• All network participants are permitted to suggest recent transactions in a new emergent direction utilizing leaderless consensus. These transactions will eventually propagate throughout the entire network, allowing the network as a whole to reach an agreement on which transactions to include or exclude.

New Directions for Ramping up Blockchain Scalability: 

Blockchain scaling is challenging, however several initiatives are being made by the academic community and the cryptocurrency sector to address the scalability trilemma. There are three ways to scale blockchain technology:

  • Layer 1 (on-chain)
  • Layer 2  (off-chain)
  • Other consensus

Layer 1 Solutions: 

First layer solutions necessitate modifying the blockchain’s core programming. A blockchain with on-chain scalability represents structural change.

1. Segregated Witness: 

The Bitcoin protocol upgrade known as SegWit modifies the structure and method of data storage. Segwit was designed with the goal of resolving the transaction malleability issue. A transaction’s digital signature, which confirms the sender’s ownership and fund availability, takes up a lot of space. Each transaction’s signature data is removed, freeing up additional space and allowing for the storage of more transactions. 

Despite the fact that SegWit boosts throughput and makes it possible for Bitcoin to process more transactions, it is not a viable scaling solution for a number of reasons. Segwit is not a universal scaling solution, to start with. Second, it can be used with the sole blockchain built on bitcoin. Third, Segwit increases the number of transactions that Bitcoin can handle but does not shorten the confirmation time.

2. Sharding

Sharding, commonly referred to as horizontal partitioning, is a type of database partitioning. A large database is divided into smaller, more manageable chunks as part of the process, which aims to boost efficiency and speed up query execution. One way to think of blockchain is as a distributed database. The blockchain network will be split into many segments thanks to sharding, and each segment will be controlled by specific nodes that have been assigned to it. 

By doing this, the system’s throughput can be significantly increased because arbitrary numbers of node clusters can operate concurrently to process the transactions.

Processing Things Piece by Piece: What is Sharding? 

Blockchain sharding involves dividing the network into numerous units known as shards. A distinct set of smart contracts is stored in each shard. Instead of the entire blockchain network, a shard will be used for transaction validation. The blockchain may be grown indefinitely by adding shards and carrying out transactions. Security and complexity are the biggest drawbacks.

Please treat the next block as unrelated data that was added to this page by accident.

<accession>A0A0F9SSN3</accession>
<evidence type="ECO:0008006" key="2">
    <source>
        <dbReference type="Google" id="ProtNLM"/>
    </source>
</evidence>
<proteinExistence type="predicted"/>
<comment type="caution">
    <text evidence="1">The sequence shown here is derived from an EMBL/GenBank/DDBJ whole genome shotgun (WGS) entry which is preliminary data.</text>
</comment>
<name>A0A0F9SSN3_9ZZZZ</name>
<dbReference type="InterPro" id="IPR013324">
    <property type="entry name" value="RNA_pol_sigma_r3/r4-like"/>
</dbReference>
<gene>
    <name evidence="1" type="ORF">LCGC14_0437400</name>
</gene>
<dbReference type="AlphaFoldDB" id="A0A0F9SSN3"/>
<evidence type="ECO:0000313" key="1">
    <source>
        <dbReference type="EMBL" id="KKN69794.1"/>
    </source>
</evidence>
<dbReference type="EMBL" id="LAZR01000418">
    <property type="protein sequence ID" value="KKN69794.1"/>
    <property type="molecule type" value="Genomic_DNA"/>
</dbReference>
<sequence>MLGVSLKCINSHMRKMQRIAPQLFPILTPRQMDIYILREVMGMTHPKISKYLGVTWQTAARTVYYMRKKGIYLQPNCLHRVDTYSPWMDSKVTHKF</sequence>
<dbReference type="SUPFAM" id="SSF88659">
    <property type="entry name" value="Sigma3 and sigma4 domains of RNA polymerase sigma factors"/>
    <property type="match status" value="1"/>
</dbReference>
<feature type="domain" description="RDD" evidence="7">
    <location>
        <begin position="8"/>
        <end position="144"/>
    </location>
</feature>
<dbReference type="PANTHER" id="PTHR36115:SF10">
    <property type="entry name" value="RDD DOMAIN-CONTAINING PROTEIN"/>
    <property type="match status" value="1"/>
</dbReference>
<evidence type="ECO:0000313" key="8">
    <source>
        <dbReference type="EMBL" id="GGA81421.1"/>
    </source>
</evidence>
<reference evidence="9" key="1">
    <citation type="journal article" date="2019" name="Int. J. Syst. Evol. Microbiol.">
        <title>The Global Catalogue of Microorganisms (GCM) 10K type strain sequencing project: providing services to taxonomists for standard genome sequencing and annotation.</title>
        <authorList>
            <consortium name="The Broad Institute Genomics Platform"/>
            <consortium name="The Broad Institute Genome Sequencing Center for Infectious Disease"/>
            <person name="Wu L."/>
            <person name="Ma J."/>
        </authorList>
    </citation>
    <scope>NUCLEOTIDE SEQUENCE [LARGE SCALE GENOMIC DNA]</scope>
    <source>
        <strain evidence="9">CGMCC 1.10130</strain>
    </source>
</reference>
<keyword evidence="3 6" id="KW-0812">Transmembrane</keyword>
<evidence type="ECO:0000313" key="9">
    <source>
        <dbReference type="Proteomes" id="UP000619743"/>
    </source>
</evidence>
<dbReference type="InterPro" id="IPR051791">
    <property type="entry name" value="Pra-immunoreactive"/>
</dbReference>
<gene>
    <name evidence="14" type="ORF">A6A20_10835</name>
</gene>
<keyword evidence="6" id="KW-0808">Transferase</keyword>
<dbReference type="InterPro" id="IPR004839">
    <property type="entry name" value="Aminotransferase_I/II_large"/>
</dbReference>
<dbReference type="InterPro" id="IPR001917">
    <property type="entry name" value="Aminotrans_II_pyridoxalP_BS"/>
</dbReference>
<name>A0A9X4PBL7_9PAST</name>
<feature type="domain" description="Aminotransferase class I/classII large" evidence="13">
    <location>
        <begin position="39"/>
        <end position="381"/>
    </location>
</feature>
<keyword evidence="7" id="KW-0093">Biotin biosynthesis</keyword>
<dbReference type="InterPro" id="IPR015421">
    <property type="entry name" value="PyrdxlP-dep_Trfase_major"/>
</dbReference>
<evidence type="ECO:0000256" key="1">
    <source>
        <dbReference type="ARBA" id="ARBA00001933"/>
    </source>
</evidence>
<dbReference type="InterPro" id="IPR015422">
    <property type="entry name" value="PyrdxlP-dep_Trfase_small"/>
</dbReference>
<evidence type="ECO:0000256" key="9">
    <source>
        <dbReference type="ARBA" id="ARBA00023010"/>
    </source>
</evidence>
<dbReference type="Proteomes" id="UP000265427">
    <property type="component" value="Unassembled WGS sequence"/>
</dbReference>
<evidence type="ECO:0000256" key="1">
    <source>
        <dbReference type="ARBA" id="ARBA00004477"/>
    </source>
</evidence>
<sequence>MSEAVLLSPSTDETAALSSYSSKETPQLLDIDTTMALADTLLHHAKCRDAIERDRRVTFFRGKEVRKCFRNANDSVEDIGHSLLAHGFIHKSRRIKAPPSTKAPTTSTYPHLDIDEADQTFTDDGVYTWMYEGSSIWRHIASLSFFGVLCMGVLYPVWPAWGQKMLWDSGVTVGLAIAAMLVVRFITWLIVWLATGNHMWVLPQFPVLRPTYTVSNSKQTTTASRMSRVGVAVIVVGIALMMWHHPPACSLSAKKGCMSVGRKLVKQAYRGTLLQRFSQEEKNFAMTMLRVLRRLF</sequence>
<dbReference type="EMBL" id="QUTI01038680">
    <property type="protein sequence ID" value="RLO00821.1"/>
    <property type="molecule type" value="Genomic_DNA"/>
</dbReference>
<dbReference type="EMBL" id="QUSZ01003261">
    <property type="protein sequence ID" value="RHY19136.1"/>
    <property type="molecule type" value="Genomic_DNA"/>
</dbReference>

In a segmented blockchain, hackers can quickly take over a single shard due to the low hashing power needed to manage individual segments. Once compromised, malicious transactions can be broadcast to the system’s central network, causing havoc throughout. In contrast to side chains, sharding has the property of tight coupling. Given that sharding requires network splits and state reassignments, implementing it on existing blockchain networks is exceedingly challenging.

Blockchain’s Perceived Importance:

Even though it is for those who write about it, blockchain is not the next big thing for IT professionals. Out of the eight, blockchain had the lowest adoption recommendation rate (51%), was seen as having the least chance of developing (11%), having the highest chance of not developing (22%), and ranking in the top two of technological possibilities that people were unsure about.

Layer 1 Scaling Solutions: A Revolution in the Blockchain World: 

The only tested approach that might function in the Bitcoin network is the lightning network. Joseph Poon and Thaddeus Dryja first introduced the lightning network in a white paper in 2015. A second-layer payment protocol that operates on a blockchain-based system is called the lightning network. 

By committing a fund transaction to the appropriate foundation blockchain, it enables users to establish payment channels between two parties on Layer 2. These channels can last as long as necessary, and because they can only be established between two parties, transactions nearly always happen instantly with very little cost. The total balance of the transactions will be published and recorded in the base blockchain once the payment channel has been closed.


Digital cryptocurrency systems are built on the blockchain, which does away with the necessity for a centralized authority in a decentralized network. Blockchain is a method that enables information sharing in a peer-to-peer connected, decentralized network made up of unreliable people in a transparent and secure manner. 

By adhering to a clear set of guidelines known as a consensus protocol, blockchain technology protects the security, equality, and fairness of the system. Blockchain technology’s key consensus protocols protect the network from numerous frauds and threats. If a system is protected by these protocols, it is almost impossible to compromise it.